“[The honeycomb] is what bees build out of wax, and serves a lot of purposes. It stores honey, but it’s also the space where they rear and care for their young. It’s a kind of intergenerational space. So what I’m trying to create is a kind of interspecies space, a space of care. It’s a space for resting with honey bees.”

While in the Anthrocomb, Bianco will engage visitors in a kind of bee-centric tea ritual that includes pollen tea, a ceremonial poncho based on larvae anatomy and an invitation to reengage the senses while surrounded by bees – albeit safely separated by plastic barriers. “Certainly in a fine art context we tend to privilege sight, so it’s about trying to engage all these senses – taste, smell, sound and touch,” he says.

“When you get into a hive there are all these amazing smells; it could be the honey but it could be the pheromones the bees give off – they communicate by scent. And then these beautiful sounds – people tend to think bees make one sound, they buzz, but they actually make all kinds of sounds – they chirp, there’s all kinds of hums. I wanted to figure out a way to share that with people without them having to get into a hive.”

For some, this might seem a particularly literal interpretation of the Biennial’s 2020 theme, Monster Theatres. “People are really freaked out about bees,” Bianco admits. “And from my perspective a lot of that has to do with popular media from the 20th century. There were all these monster movies that were made about killer bees.

Nicolas Cage in the notably apiphobic 2006 remake of The Wicker Man

Ahhh, not the bees!” he says, echoing the oft-shared clip of Nicolas Cage in The Wicker Man.

Indeed, while setting up the Anthrocomb last week, Bianco heard people compare the roar of the Adelaide 500 car race to the sound of bees. “That’s just what bees sound like when they’re pissed,” he says.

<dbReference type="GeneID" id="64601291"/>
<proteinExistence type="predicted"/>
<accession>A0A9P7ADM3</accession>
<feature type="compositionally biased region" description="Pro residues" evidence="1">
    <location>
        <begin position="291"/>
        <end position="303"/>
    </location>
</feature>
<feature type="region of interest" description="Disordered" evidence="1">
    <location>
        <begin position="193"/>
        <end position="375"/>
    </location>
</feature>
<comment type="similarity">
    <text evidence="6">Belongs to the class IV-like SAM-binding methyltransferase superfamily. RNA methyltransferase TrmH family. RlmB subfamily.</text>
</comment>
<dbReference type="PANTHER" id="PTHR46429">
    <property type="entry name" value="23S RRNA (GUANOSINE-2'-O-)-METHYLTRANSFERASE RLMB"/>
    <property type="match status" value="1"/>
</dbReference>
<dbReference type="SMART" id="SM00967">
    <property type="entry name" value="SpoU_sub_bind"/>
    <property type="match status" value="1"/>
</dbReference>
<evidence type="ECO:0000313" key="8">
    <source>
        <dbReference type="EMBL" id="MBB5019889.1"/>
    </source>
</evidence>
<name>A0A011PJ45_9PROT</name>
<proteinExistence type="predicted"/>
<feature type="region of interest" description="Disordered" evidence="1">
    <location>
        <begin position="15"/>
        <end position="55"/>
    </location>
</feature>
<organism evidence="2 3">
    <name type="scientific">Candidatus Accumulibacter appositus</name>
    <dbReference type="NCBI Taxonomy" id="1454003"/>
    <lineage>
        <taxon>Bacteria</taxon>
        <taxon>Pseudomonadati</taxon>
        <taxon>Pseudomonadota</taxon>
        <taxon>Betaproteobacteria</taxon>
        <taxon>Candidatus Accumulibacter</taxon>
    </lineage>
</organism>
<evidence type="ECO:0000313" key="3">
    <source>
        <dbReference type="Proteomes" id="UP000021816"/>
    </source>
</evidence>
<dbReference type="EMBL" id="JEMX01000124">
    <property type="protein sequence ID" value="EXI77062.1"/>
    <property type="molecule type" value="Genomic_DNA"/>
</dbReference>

“There’s this idea that bees are going to attack us – and there are very defensive bees in the world – but the truth is we do have this very, very old relationship with bees. Any beekeeper can tell you if you work with them properly it’s actually a very peaceful and calm experience.

“What’s amazing is once you’ve had that experience you could just be walking along and all of a sudden you will smell a hive in a way you never knew before, and look and see a feral beehive in a tree. Or you’ll hear them differently, and it does the work which is about perceiving things beyond sight, and connecting.”

Which is itself a metaphor for the kind of thinking our own species will need to navigate all those other intersecting crises on our doorstep. “There was the Enlightenment, there was the Industrial Revolution, and we’re going through an ecological revolution right now,” he says of the future and its many unknowns. “It’s this thing that haunts us, that terrorises us, it’s this between state that we cannot yet name. We are in that monstrous space, which is ‘what is this new world that were going to live in?’

“Is it napping with bees, talking to trees is it turning our shit into oysters? What is this really strange, potentially revolutionary moment that is monstrous. Because we do not yet know.

Mike Bianco will perform his Anthrocomb ritual for members of the public from 10am – 5pm on Saturday 29 February and Sunday 1 March

Adelaide Biennial
29 February – 8 June

Walter Marsh

Walter Marsh

Digital Editor
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Walter is a writer, editor and broadcaster living on Kaurna Country. His work has appeared in Rip It Up, Broadsheet, The Saturday Paper, The Guardian Australia, The Thousands, dB Magazine, Jetstar Magazine and Royal Auto.